Hong Kong's tourist trade hits troubled times as hiring gets harder
Perceptions of poor career path, lack of foreign workers mean local attractions struggle for staff
The tourism industry in Hong Kong has a problem - young people are just not drawn to it. Now, some of the biggest names in the city, which can pull in customers by the millions, are behind a recruitment drive.
"We constantly hear from our folks in the business that the No 1 difficulty is finding staff," said Paul Pei Po-wah, president of the Association of Amusement Parks and Attractions.
"Almost everyone is operating with fewer staff than they would like to have," he said.
He says they are short on manpower by 15 to 20 per cent - about 37,500 to 50,000 workers. Pei, also executive director of sales and marketing at Ocean Park, said there were now about 250,000 people directly in the tourism industry, in such businesses as hotels, retail stores, attractions and food outlets.
"We're competing with other industries to attract the same pool of people," said Pei. "And young people often have a misconception about our industry that there isn't a career path."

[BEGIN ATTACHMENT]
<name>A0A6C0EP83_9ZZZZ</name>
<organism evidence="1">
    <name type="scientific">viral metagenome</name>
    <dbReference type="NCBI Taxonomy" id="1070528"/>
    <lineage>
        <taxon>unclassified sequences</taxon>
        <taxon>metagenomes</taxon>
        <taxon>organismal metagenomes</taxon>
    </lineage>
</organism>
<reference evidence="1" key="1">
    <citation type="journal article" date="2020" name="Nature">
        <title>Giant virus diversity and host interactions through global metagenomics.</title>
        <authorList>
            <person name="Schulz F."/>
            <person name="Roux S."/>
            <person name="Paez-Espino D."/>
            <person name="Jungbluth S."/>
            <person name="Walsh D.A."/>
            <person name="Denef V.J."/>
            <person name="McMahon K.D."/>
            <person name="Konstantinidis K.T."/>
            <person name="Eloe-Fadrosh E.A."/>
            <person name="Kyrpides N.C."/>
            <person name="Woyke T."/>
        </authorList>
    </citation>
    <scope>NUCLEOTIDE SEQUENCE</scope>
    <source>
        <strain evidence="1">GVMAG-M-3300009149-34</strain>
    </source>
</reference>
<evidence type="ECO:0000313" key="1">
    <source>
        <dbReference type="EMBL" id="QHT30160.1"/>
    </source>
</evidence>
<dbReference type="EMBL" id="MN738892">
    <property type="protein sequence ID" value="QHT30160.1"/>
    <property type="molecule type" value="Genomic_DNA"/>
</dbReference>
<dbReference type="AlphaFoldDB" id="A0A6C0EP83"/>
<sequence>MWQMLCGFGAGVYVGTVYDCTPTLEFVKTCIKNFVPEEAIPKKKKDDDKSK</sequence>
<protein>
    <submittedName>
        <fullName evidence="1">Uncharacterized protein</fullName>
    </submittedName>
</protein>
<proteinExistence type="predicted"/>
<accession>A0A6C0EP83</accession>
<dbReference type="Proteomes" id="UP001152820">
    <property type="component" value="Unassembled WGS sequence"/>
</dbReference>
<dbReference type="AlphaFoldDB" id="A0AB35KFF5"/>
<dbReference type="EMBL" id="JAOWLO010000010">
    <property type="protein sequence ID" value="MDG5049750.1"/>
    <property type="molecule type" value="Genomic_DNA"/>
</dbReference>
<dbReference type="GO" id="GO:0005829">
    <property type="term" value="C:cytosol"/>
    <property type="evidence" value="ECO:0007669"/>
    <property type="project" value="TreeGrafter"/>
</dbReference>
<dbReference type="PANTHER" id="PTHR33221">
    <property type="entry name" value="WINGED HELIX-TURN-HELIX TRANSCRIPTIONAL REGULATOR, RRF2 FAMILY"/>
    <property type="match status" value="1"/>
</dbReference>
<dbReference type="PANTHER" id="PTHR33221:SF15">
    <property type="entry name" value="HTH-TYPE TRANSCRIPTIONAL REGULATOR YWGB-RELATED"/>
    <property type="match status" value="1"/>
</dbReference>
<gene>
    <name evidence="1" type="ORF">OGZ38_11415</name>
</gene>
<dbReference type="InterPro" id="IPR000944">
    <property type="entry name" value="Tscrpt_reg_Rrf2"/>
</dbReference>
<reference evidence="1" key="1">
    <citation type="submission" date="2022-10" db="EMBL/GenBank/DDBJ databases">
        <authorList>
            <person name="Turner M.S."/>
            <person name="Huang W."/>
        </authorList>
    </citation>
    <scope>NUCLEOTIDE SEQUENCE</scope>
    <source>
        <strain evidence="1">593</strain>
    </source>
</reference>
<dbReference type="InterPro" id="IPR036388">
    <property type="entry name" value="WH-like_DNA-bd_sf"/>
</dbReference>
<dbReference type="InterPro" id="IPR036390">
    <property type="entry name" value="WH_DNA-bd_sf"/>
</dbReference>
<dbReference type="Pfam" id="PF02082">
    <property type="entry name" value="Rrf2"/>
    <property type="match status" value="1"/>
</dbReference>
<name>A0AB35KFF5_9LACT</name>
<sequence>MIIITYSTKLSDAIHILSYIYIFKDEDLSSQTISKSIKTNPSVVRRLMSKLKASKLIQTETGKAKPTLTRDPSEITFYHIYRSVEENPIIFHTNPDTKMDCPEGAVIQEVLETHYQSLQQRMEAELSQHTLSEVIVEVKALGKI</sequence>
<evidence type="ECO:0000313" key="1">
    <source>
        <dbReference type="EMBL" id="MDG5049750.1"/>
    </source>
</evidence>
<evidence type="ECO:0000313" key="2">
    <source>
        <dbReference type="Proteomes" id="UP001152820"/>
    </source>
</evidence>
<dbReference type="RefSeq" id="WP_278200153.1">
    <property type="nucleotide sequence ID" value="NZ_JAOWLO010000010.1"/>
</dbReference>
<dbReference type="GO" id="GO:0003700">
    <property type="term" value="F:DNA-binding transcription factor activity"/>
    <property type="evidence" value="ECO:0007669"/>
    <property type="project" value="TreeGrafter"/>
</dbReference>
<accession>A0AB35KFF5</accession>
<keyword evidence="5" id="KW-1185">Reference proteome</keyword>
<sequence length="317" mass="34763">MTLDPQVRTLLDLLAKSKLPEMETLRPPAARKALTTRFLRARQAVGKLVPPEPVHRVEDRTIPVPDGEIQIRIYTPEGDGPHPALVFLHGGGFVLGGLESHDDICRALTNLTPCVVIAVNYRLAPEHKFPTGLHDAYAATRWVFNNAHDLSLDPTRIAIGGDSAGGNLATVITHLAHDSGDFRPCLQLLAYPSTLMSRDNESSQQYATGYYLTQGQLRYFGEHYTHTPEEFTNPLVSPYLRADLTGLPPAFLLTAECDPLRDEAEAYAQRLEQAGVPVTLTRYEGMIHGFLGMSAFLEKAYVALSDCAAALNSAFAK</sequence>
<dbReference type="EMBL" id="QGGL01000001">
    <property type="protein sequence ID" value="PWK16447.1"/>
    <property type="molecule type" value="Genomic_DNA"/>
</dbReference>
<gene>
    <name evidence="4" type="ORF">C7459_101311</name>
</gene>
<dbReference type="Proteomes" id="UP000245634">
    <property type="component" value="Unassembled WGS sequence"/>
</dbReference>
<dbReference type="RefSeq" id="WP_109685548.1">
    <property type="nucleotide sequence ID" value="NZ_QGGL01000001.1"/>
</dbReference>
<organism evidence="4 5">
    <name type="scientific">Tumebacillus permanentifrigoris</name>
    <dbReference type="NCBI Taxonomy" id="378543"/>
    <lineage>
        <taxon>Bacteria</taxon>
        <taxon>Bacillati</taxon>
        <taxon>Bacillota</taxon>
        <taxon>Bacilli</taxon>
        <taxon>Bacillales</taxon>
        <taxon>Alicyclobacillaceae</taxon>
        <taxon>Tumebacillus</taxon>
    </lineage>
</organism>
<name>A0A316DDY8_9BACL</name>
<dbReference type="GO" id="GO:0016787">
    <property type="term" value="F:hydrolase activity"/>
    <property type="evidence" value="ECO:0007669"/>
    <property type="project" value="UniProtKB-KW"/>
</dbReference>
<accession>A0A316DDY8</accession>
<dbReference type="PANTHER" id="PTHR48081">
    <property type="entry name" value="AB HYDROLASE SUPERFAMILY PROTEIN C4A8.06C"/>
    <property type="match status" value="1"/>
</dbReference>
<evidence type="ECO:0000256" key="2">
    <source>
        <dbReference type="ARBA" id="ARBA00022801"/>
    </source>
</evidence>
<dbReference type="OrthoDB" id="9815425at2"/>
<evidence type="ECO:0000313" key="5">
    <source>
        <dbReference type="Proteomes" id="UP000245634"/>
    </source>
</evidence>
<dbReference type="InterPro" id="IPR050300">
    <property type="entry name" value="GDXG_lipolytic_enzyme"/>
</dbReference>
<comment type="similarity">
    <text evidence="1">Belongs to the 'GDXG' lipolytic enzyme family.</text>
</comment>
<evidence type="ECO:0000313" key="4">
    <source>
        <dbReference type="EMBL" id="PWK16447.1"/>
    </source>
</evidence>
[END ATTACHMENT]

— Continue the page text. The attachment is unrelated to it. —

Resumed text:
The association was founded late last year by nine local tourist attractions, including Hong Kong Disneyland, Noah's Ark and Ocean Park. It is planning to offer talks by senior managers from those businesses to show what young people can gain from a career in the industry.
Each year, the Chinese University, Polytechnic University and Vocational Training Council produce just 500 or so tourism graduates. Pei said the local industry would welcome more overseas workers. "It's common in other industries to import foreign workers," he said.